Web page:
FLOODPLAINS AND FLOODWAYS


Stepping on over to con #2, the floodplains and floodways. Hamburg township has over 30 named lakes, several creeks that connect to the Huron river and of course interconnect to many lakes. Floodplains make up a large portion of the banks of the Huron river near the north end, and the Buck lake subdivision. Then there’s several floodways south of all the bodies of water. In 1986, Hamburg township joined the national flood insurance program, and is now a class 8 community in the community rating system. This program was implemented to encourage community floodplain management that exceeds the standard. Hamburg Township has experienced a number of high water events. The township stated that Property owners of flood prone properties need to be vigilant and take appropriate measures for protection or evacuation against flooding if the need arises. I am in no way saying that this should make your decision to move here an automatic “NO”, I just would say there’s additional due diligence necessary before finalizing a purchase. Whether it’s chatting with the neighbors around the house, asking the seller if they've had basement flooding and what they did to repair it, having an active sump pump, and a battery backup, just in case as well as any french draining around your home if it’s necessary. Let this con simply create awareness to ask those particular water questions, because Hamburg isn’t just under water every rain, but the bodies of water get affected as they do everywhere depending on the severity of the storm. They have an abundance of information on the townships website that i’ll be sure to link in the description for you,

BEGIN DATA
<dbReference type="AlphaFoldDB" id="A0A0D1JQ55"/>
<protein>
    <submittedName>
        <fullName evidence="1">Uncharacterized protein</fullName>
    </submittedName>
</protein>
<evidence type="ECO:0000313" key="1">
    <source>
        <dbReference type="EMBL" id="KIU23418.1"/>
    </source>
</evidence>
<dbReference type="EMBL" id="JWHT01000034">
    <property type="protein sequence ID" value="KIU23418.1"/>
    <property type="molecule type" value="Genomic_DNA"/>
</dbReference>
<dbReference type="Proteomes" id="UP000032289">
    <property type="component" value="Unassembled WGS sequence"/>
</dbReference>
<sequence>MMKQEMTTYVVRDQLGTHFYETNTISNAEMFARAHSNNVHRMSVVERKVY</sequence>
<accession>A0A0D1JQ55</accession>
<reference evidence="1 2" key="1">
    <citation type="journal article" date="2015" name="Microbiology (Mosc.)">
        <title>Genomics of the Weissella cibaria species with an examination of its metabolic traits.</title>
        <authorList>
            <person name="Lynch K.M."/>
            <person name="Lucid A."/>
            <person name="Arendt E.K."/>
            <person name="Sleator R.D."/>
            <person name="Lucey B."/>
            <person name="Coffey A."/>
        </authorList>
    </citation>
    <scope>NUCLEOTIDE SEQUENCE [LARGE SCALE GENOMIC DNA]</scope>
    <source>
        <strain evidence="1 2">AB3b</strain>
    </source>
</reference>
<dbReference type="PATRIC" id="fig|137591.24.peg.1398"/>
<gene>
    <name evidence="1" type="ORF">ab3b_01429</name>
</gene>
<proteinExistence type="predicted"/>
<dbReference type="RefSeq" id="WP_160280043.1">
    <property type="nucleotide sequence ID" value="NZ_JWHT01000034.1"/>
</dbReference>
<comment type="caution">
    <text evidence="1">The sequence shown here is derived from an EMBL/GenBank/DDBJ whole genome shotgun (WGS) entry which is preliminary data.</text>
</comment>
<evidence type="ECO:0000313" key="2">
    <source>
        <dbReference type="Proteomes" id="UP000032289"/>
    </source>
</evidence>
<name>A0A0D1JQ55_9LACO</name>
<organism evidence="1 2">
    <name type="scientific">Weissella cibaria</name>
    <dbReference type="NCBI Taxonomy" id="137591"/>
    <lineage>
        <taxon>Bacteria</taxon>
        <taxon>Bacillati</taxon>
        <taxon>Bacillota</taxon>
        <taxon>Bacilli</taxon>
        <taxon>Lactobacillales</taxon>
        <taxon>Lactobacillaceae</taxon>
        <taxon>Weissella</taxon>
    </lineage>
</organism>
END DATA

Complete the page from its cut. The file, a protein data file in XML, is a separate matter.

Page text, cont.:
TRAFFIC AND ROAD INFRASTRUCTURE